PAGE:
The White House’s IAQ initiative was broadly outlined in its 97-page National COVID-19 Preparedness Plan, which was issued in early March and referred to briefly by President Joe Biden in his State of the Union address.
Steps include a publicity campaign to promote ways to improve IAQ, financial assistance to state and local governments and schools for HVAC system upgrades, and a “Clean Air in Buildings Challenge” to encourage building owners and managers and building engineers to adopt strategies to improve air quality in their buildings. The plan pledges IAQ guidance and technical resources for such efforts.
“Strong ventilation practices can reduce the number of virus particles and contaminants in the air, and thereby reduce the risk of virus or disease transmission,” the plan says.
Later in March, the Environmental Protection Agency (EPA) issued its Clean Air in Buildings Challenge, a three-page document with IAQ suggestions and information resources.
The White House plan says the administration “will work with Congress to secure the necessary funding” for the initiatives; state and local governments and school districts, it says, can use American Rescue Plan money to improve air ventilation and filtration systems. The American Rescue Plan, which took effect just over a year ago, earmarked $350 billion for state and local governments and $130 million for school districts.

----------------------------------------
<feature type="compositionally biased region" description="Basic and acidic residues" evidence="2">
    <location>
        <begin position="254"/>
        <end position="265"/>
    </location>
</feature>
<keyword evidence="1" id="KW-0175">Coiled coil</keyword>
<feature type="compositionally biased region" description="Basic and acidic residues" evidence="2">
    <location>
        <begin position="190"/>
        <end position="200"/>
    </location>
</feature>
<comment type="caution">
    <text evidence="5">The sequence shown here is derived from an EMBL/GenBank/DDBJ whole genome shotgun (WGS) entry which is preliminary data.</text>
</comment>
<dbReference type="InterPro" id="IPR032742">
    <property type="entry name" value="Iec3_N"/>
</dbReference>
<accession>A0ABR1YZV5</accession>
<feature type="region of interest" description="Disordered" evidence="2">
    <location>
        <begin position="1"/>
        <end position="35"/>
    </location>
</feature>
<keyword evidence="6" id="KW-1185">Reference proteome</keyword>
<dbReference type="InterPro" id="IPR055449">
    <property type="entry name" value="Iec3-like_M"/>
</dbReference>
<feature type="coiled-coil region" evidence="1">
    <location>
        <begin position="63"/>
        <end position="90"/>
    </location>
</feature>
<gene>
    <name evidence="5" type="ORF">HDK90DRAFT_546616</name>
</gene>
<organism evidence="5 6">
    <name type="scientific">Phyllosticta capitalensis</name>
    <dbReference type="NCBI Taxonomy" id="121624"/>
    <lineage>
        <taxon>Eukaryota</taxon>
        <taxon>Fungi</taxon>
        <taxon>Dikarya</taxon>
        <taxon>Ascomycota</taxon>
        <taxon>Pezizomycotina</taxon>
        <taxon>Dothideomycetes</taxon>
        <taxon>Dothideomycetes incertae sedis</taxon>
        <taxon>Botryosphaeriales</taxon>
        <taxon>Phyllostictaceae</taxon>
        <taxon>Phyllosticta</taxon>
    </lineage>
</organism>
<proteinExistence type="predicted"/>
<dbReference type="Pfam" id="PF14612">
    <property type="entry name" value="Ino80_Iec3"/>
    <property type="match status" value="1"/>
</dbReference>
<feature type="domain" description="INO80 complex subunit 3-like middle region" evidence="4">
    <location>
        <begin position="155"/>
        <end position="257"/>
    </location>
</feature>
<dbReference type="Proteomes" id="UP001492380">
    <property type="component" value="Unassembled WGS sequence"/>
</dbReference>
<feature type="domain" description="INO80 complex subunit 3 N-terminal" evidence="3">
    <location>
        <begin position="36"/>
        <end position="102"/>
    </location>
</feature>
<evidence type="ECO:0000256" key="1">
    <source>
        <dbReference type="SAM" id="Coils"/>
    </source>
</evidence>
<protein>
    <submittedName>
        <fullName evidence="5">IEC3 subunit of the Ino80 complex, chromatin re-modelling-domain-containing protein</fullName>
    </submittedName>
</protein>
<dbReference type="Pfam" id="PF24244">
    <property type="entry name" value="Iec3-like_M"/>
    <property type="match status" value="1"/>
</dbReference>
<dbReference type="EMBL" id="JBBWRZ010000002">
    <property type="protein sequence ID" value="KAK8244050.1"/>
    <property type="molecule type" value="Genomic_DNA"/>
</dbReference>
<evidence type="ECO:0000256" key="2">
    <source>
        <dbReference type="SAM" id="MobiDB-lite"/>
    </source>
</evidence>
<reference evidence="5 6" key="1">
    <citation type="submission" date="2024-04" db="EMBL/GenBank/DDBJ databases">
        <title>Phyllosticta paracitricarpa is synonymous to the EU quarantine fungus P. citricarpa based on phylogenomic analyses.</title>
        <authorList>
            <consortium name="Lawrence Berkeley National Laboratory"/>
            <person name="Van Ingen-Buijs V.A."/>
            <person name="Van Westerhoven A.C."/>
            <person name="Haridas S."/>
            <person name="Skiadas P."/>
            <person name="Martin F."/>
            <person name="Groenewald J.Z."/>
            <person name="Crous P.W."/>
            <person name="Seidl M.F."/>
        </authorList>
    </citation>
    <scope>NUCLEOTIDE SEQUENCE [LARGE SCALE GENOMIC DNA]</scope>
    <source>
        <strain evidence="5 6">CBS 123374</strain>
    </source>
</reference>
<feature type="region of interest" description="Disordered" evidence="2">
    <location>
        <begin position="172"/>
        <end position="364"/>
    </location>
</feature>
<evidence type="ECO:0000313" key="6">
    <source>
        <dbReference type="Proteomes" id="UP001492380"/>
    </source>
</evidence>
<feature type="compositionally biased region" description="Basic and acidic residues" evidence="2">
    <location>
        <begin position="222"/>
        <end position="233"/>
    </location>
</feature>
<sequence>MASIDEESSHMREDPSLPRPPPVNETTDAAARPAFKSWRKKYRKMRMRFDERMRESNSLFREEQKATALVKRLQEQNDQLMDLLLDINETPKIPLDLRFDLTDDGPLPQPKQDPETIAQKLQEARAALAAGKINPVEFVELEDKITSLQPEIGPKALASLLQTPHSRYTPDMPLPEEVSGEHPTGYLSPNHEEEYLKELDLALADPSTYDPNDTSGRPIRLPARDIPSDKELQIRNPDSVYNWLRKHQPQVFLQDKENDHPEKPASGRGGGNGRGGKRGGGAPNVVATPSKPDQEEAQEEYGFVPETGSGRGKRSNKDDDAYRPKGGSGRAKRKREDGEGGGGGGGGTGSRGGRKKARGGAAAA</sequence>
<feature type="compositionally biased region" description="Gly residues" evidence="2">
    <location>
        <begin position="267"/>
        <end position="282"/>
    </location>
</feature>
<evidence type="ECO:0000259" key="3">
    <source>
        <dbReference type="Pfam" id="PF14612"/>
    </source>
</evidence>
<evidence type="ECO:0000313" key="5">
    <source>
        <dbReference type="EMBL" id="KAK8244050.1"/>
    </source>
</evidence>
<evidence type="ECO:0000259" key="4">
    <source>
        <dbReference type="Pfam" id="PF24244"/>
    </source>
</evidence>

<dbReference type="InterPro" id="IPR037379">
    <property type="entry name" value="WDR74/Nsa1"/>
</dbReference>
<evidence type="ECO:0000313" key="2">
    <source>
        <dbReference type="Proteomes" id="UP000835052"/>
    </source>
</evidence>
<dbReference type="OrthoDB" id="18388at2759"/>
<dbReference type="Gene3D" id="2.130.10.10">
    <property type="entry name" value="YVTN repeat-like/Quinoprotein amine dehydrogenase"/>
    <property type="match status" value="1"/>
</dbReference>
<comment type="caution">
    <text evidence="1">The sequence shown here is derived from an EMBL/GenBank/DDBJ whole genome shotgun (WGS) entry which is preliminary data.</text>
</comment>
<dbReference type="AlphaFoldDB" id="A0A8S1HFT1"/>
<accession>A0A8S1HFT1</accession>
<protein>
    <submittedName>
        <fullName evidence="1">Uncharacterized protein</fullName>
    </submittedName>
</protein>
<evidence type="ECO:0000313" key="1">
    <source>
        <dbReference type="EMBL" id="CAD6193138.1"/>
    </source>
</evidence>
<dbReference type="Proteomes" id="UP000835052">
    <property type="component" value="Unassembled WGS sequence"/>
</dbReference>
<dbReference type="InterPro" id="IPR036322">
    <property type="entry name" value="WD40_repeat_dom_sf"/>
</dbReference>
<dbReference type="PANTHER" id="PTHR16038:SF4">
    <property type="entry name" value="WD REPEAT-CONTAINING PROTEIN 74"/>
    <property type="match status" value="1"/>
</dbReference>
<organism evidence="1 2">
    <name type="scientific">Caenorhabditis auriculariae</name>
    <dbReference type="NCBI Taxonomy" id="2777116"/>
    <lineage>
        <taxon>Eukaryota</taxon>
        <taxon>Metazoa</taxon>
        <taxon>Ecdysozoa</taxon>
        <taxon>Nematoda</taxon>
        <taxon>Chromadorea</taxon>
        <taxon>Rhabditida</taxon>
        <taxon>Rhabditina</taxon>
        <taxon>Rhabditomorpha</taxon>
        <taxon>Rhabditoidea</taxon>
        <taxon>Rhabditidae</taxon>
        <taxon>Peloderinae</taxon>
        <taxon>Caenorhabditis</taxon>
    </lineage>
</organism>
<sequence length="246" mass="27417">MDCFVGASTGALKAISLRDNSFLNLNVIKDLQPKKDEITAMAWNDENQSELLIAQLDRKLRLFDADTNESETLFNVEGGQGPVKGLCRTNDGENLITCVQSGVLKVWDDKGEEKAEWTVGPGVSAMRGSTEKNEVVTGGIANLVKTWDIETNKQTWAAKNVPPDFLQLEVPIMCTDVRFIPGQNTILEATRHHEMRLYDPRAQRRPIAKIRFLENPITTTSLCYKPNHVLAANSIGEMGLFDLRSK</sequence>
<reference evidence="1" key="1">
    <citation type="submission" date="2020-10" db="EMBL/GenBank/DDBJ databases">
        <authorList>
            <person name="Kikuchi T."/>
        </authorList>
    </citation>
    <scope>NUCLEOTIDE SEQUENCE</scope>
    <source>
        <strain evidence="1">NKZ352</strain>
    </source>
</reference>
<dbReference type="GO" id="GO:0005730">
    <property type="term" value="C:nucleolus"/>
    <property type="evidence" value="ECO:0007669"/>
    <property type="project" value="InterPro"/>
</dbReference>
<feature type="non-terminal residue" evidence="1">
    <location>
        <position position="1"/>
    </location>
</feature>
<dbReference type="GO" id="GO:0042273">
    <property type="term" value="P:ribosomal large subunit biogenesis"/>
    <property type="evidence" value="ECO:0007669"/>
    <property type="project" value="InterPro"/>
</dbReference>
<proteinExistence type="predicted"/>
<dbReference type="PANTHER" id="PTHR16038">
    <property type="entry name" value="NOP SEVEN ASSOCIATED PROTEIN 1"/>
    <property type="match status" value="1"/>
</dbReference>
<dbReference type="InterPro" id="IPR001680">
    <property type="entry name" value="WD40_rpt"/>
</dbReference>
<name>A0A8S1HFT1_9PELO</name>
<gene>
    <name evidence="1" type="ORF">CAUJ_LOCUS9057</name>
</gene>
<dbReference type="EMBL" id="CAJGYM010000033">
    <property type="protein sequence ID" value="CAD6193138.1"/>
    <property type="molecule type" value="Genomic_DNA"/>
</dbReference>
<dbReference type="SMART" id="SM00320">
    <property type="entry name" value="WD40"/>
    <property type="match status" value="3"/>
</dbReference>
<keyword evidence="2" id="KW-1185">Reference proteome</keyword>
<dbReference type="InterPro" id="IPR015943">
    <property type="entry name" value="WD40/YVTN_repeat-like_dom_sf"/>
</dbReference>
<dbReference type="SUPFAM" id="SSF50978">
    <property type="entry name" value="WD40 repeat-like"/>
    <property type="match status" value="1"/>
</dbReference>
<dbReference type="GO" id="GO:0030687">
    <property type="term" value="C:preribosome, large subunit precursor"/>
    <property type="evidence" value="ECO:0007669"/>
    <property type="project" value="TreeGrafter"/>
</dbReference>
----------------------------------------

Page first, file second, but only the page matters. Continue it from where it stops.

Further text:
The American Society of Heating, Refrigerating, and Air-Conditioning Engineers (ASHRAE) welcomed the IAQ initiative, issuing a statement pledging to lend professional expertise. ASHRAE has been actively sharing information on how to reduce airborne virus transmission since the beginning of the pandemic.
“ASHRAE addresses questions and concerns about indoor air quality and provides COVID-19 resources on a large scale,” said Mick Schwedler, the ASHRAE president, in a prepared statement. “We face a rapidly evolving landscape in the buildings industry, and ASHRAE is committed to providing solid, unbiased technical expertise, even as discussions continue and policies evolve.”
ASHRAE has developed widely recognized standards — Standards 62.1 and 62.2 — for ventilation systems and IAQ, and they are incorporated into many building codes.
Similarly, Don Davis, vice president for advocacy and building codes at the Building Owners and Managers Association International (BOMA), also endorsed the plan.
“We were very encouraged by the government making efforts to educate the public,” Davis said by phone.
However, Davis pointed out that improving IAQ could also lead to increased energy consumption, as air being pulled indoors may need to be heated or cooled with every exchange. “I think there’s a balance that needs to be struck,” he said.
The White House IAQ plan says that a recognition program for IAQ improvements will be established, although specifics are not addressed.